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Burglars working under cover of light

In addition to all the other things he does around Northdale, Bill Castens also heads his neighborhood Crime Watch.

Lately, he has noticed strangers passing through in the middle of the day. Like the young man, maybe 18 or 20, who rang the doorbell and claimed to be seeking support for a local soccer team that he wouldn't name.

It wasn't until a recent meeting with Northdale's community resource officer, Deputy Mike Russell, that Castens gave the visitors a second thought. Russell is getting out the word that daylight burglars are making their way through Northdale and Carrollwood.

"They knock on the door and if nobody answers, they go around back and break in," Russell says. "There were a couple last week. One is too many."

Some arrests have been made in cases matching that M.O. But the burglaries haven't stopped, leading officers to believe that more than one group is doing the same thing. The Sheriff's Office couldn't say exactly how many burglaries there have been.

Russell recommends that anyone who sees someone going door to door during the day should call the Sheriff's Office to report it. Midday simply is not prime time to try to make sales in a neighborhood where so many people work, he says.

"Between 10 a.m. and 2 p.m. is just not normal, and it's suspicious behavior," Russell says.

His message has worried some community leaders.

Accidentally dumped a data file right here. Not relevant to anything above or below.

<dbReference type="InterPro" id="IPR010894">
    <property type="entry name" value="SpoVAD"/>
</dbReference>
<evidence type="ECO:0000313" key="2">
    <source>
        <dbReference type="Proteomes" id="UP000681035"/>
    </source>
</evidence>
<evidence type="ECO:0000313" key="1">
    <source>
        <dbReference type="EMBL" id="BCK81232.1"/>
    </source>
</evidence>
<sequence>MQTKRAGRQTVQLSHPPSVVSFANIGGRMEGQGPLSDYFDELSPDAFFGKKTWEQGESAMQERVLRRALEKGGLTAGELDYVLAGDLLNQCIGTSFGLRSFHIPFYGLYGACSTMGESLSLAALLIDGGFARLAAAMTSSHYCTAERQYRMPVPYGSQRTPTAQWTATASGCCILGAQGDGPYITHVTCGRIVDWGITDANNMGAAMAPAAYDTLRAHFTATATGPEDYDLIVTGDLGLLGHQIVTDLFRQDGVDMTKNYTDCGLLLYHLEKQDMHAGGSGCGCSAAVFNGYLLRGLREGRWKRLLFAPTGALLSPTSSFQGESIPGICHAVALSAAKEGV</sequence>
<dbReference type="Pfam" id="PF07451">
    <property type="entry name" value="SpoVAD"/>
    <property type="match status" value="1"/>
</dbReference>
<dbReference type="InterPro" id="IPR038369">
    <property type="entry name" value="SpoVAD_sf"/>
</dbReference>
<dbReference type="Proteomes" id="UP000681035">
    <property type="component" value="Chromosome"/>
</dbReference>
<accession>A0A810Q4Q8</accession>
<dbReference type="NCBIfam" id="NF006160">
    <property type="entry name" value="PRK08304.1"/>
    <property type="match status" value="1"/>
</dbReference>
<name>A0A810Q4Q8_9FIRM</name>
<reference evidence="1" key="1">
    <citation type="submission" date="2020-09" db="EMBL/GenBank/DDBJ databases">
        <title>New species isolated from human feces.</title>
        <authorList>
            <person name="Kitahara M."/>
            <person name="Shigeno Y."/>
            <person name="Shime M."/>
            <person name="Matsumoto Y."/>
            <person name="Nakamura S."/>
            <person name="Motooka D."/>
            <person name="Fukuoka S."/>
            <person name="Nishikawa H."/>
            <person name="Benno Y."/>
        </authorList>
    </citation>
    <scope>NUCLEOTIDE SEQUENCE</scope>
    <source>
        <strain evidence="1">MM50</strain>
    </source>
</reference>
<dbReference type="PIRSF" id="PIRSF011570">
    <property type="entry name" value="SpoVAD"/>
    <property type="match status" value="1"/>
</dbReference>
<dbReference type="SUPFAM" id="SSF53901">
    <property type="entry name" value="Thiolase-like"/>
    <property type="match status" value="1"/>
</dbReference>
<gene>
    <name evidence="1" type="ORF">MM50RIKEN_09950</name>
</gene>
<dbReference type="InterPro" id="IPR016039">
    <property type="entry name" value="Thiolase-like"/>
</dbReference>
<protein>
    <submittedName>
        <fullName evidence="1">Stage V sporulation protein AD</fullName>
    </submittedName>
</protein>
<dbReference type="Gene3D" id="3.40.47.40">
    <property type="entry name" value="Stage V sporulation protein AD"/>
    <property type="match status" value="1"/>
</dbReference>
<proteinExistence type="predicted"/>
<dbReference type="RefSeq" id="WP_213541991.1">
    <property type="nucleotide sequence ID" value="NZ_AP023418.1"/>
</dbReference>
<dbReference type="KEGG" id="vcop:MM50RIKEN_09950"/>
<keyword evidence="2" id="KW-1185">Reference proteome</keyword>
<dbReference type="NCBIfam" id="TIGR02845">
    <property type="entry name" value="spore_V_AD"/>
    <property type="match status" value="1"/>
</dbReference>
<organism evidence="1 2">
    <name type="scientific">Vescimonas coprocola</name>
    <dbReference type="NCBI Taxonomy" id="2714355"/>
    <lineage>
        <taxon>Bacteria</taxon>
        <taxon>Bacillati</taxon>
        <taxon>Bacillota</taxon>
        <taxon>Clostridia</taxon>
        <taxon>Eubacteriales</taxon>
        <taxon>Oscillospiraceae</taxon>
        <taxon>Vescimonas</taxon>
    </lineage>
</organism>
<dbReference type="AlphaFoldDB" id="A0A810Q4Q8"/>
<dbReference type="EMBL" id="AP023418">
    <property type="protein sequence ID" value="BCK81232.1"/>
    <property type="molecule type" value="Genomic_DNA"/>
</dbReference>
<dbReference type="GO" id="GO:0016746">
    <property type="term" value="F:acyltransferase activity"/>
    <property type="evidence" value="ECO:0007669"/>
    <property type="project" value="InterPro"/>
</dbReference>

"We're such a safe neighborhood, and we pay extra money to have our streets patrolled on a random basis," civic association president Nancy Stearns says. "They're coming in the daytime. That's what the scary thing is."

Castens didn't think too much of the soccer team solicitor on the day it happened, though he now wonders if the young man was casing the neighborhood for empty homes to rob. He has taken Russell's words to heart, though.

His first response got a laugh.

One day after talking to Russell, Castens saw a dark blue pickup truck parked outside a neighbor's home. He watched the driver sit there, making cell phone calls and not moving for quite some time. He went in and out of his home several times, and the truck stayed put.

So Castens called the Sheriff's Office with the license plate before going on an errand. When he returned an hour later, the truck passed him going the other way. Castens stopped by his neighbor's to let him know, and learned that the truck belonged to a general contractor doing work on the neighbor's home.

"I apologized," Castens says. "But he said, 'Don't apologize ... I'm glad you all are active.' That is what Crime Watch is all about, being a nosy neighbor."

Jeffrey S. Solochek can be reached at or (813) 269-5304.